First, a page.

Pull-Ups Wearing A Weight Vest (in the Form of a Baby) Are Hard Work!

Pull-ups. It took me a long time to master them and now I’m nearly back at square one! You see the thing is this, early on in my pregnancy I watched a YouTube video of an incredibly fit pregnant woman performing unassisted pull-ups at 9 months of pregnancy. The lady in the clip was pretty amazing: 9 months pregnant and still easily performing 24 kipping pull-ups! So, when I saw this I thought to myself – excellent, at least my pull-ups will still stay strong throughout my pregnancy. Sure, I may not be doing 24 of them at my 9 months mark – but hey, I’ll be happy with a straight 10 in a row.

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Rule number one: never compare your ability to  weighted vest for calisthenics   another’s! (At least not whilst you’re pregnant). Whilst this super-fit mamma flies through her pull-ups no problem, I have noticed that gradually as each month ticks on for me I am struggling more and more with my pull-ups. And that’s okay! Well, frustrating yes, but a temporary frustration that makes both Crossfit and pregnancy combined, a humbling experience for me. This week we did a WOD that involved a lot of pull-ups, and having gone from doing pull-ups with no band to a yellow band (at around the 12-week mark), I strapped up my yellow band the bar as per usual. I proceeded to fly through my pull-ups no problem until I literally bounced off the band at pull-up number 5. It just wasn’t happening. I felt heavy, I was out of breath, I felt like my tummy was being stretched too much – altogether it just felt wrong. I grabbed a band of a higher resistance level (the band I first used over a year ago to learn how to do kipping pull-ups), and immediately felt comfortable again. 5 pull-ups became 10, and so on…

Later that day I posted my frustration at my rapidly-declining pull-up strength, on Facebook. A friend commented, saying I shouldn’t forget I’m technically doing pull-ups with an added weight vest on now (currently an extra 6 kgs). I really liked that analogy and it got me thinking: perhaps going back to basics with my pull-ups at this gradually-increasing body weight, will actually make me stronger when I return to my pre-pregnancy pull-up form?! Probably not, probably a skewed logic on my part however, it’s a nice little thought that I’ve been toying with this week; a thought that seems to make me feel a little more heartened when I get frustrated at my efforts!:)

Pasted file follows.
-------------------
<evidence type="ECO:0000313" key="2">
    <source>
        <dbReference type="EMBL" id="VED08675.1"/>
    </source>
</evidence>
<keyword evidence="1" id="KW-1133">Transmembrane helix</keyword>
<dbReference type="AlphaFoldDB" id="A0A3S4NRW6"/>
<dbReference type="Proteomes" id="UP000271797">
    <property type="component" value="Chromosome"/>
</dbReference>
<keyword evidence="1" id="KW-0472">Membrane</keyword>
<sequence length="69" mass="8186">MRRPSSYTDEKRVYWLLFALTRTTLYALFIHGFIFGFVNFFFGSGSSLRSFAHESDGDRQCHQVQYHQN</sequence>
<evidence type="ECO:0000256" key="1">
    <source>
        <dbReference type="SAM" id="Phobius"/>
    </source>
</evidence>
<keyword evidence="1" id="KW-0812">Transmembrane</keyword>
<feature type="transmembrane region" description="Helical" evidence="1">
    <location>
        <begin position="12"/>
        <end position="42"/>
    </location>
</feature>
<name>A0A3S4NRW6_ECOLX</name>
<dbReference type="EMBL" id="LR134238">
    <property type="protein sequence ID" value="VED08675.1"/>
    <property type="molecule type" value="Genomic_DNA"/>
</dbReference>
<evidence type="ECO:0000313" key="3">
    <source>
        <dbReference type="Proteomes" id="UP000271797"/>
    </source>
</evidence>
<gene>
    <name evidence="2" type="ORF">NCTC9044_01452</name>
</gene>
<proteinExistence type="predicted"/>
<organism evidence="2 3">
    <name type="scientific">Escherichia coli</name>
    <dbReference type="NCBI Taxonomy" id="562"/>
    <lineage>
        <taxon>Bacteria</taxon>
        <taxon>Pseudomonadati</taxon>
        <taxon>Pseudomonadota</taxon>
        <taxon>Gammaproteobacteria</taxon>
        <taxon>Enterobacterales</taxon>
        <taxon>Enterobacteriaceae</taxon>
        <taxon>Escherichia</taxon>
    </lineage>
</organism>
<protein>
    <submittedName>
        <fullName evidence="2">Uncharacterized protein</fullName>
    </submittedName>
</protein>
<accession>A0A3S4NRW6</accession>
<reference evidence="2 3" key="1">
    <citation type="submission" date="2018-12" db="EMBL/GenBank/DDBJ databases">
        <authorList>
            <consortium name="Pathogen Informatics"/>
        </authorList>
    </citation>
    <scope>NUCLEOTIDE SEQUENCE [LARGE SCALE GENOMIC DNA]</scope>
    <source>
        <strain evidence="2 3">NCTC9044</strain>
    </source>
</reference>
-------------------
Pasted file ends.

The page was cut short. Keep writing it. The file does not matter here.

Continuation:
Toes to bar is another tricky exercise, although a movement I haven’t encountered much struggle with to this point. Currently, because my tummy isn’t too pronounced, I have no difficulty in getting my toes to touch the bar. I can definitely feel the extra weight and the extra effort required to get them up there yet it’s not causing me any discomfort at this stage. I can do about six toes to bar in a row (half the amount I could do pre-pregnancy), and feel that in two weeks time I’ll probably switch over to knees to elbow. The most important things to keep in mind when doing any movement on the bars during pregnancy, are safety, balance and keeping your movements controlled. Depending on the distance of your gym’s bars to the floor, you may want to use a box to step onto to help you reach the bars instead of jumping from the ground. The last thing you want is to jump for the bars, lose your grip and fall to the ground! Keeping a controlled kip is also important as so many joints and muscles are loosened during pregnancy due to the release of many different hormones, and it can be very easy to pull a muscle. When on the bars I personally try and stay focused on engaging both my core and scapula (shoulder blade) so that I don’t lose form and pull a muscle in my abs or neck. Whilst the scapula may seem like it doesn’t have a very significant role, it in fact helps coordinate all the surrounding muscles (about 18 of them) to keep the shoulder moving correctly, as well as helping to stablise the neck when the shoulder has to move. So, respect that scapula!

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